Extensive commercial farming is a system of agriculture in which relatively small amounts of capital or labor investment are applied to relatively large areas of land. At times, the land is left fallow to regain its fertility. It is mostly mechanized because of the cost and availability of labor. It usually occurs at the margin of the agricultural system, at a great distance from the market or on poor land of limited potential and is usually practiced in the tarai regions of southern Nepal. Crops grown are sugarcane, rice and wheat.[6]

Plantation agriculture involves a large farm or estate usually in a tropical or sub-tropical country where crops are grown for sale in distant markets rather than local consumption.[6]

Commercial grain farming is a response to farm mechanization and it is the major type of activity in the areas of low rainfall and low density of population where extensive farming is practiced. Crops are prone to the vagaries of weather and droughts, and monoculture of wheat is the general practice.

Ley farming[edit]

With increases in both human and animal populations in the Indian arid zone, the demand for grain, fodder, and fuelwood is increasing. Agricultural production in this region is low due to the low and uneven distribution of rainfall (100–400  mm yr"1) and the low availability of essential mineral nutrients. These demands can be met only by increasing production levels of these Aridisols through the adoption of farming technologies that improve physical properties as well as the biological processes of these soils. Alternate farming systems are being sought for higher sustainable crop production at low input levels and to protect the soils from further degradation.

In India's drylands, ley farming is used as a way to restore soil fertility. It involves rotations of grasses and food grains in a specific area. It is now being promoted even more to encourage organic farming, especially in the drylands.[7] Ley farming acts as insurance against crop failures by frequent droughts. Structurally related physical properties and biological processes of soil often change when different cropping systems, tillage, or management practices are used. Soil fertility can be increased and maintained by enhancing natural soil biological processes. Farming provides balanced nutrition for sustainable production through continuous turnover of organic matter in the soil.[7]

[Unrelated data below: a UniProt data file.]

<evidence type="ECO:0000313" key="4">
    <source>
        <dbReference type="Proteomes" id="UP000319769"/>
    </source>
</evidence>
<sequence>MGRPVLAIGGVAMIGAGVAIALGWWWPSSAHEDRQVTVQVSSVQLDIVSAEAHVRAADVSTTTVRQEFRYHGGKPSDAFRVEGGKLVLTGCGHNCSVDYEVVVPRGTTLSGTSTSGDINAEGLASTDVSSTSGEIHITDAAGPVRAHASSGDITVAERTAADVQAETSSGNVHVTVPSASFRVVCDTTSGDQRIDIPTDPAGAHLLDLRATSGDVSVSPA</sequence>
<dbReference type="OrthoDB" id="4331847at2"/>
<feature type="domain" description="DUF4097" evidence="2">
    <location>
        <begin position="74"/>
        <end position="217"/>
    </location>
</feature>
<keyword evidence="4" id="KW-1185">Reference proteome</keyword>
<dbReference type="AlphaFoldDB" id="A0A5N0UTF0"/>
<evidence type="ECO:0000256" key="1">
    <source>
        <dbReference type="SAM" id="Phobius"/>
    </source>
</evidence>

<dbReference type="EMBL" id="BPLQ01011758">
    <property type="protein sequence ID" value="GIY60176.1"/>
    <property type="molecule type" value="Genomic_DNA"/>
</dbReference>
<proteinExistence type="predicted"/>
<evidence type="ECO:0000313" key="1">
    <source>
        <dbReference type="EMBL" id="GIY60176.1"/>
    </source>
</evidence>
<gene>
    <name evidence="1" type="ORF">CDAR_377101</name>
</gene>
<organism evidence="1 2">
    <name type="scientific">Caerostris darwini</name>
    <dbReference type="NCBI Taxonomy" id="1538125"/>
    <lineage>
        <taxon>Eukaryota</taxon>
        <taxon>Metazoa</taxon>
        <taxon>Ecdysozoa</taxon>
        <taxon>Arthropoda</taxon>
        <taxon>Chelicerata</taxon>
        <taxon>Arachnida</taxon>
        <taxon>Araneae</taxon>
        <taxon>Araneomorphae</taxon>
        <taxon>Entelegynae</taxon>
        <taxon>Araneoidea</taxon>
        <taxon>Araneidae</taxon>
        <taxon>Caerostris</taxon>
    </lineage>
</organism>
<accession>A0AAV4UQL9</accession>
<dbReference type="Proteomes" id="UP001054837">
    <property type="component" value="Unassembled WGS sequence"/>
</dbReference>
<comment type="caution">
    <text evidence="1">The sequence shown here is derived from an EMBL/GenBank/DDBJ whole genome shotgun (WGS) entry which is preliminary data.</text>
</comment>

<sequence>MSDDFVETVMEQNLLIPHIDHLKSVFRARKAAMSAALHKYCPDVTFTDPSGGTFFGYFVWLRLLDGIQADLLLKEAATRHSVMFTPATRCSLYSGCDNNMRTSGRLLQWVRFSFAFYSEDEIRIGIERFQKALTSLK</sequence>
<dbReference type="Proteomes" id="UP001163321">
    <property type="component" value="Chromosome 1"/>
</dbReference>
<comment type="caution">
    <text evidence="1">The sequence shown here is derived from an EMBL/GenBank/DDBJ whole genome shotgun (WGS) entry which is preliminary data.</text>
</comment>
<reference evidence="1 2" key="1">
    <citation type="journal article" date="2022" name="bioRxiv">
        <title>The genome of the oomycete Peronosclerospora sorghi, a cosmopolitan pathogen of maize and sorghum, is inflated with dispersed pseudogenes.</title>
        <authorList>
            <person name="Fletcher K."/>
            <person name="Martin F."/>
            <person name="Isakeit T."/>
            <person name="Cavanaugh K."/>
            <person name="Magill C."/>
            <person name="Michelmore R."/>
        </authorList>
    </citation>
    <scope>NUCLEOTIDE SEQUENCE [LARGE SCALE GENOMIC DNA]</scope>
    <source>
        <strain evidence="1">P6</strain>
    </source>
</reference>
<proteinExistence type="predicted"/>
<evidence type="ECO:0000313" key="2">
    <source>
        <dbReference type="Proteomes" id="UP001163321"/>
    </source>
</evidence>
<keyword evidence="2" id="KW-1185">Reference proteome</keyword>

Plantation farming[edit]

This extensive commercial system is characterized by the cultivation of a single cash crop in plantations of estates on a large scale. Because it is a capital centered system, it is important to be technically advanced and have efficient methods of cultivation and tools including fertilizers and irrigation and transport facilities. Examples of this type of farming are the tea plantations in Assam and West Bengal, the coffee plantations in Karnataka, Kerala, and Tamil Nadu, and the rubber plantations in Kerala and Maharashtra.[8]


In contrast to a naturally regenerated forest, tree plantations are typically grown as even-aged monocultures, primarily for timber production. These plantations are also likely to contain tree species that would not naturally grow in the area. They may include unconventional types of trees such as hybrids, and genetically modified trees are likely to be used in the future. Plantation owners will grow trees that are best suited to industrial applications such as pine, spruce, and eucalyptus due to their fast growth rate, tolerance of rich or degraded agricultural land, and potential to produce large quantities of raw material for industrial use. Plantations are always young forests in ecological terms; this means that these forests don't contain the type of growth, soil or wildlife that is typical of old-growth natural ecosystems in a forest.

The replacement of natural forests with tree plantations has also caused social problems. In some countries, there is little concern or regard for the rights of the local people when replacing natural forests with plantations. Because these plantations are made solely for the production of one material, there is a much smaller range of services for the local people. India has taken measures to avoid this by limiting the amount of land that can be owned by someone. As a result, smaller plantations are owned by local farmers who then sell the wood to larger companies.[8]

Teak and bamboo[edit]

Teak and bamboo plantations in India are a good alternative crop solution to farmers of central India, where conventional farming is popular. Due to rising input costs of farming, many farmers have grown teak and bamboo plantations because they only require water during the first two years. Bamboo, once planted, provides the farmer with output for 50 years until it flowers. Production of these two trees positively impacts and contributes to the climate change problem in India.[9]

Crop rotation[edit]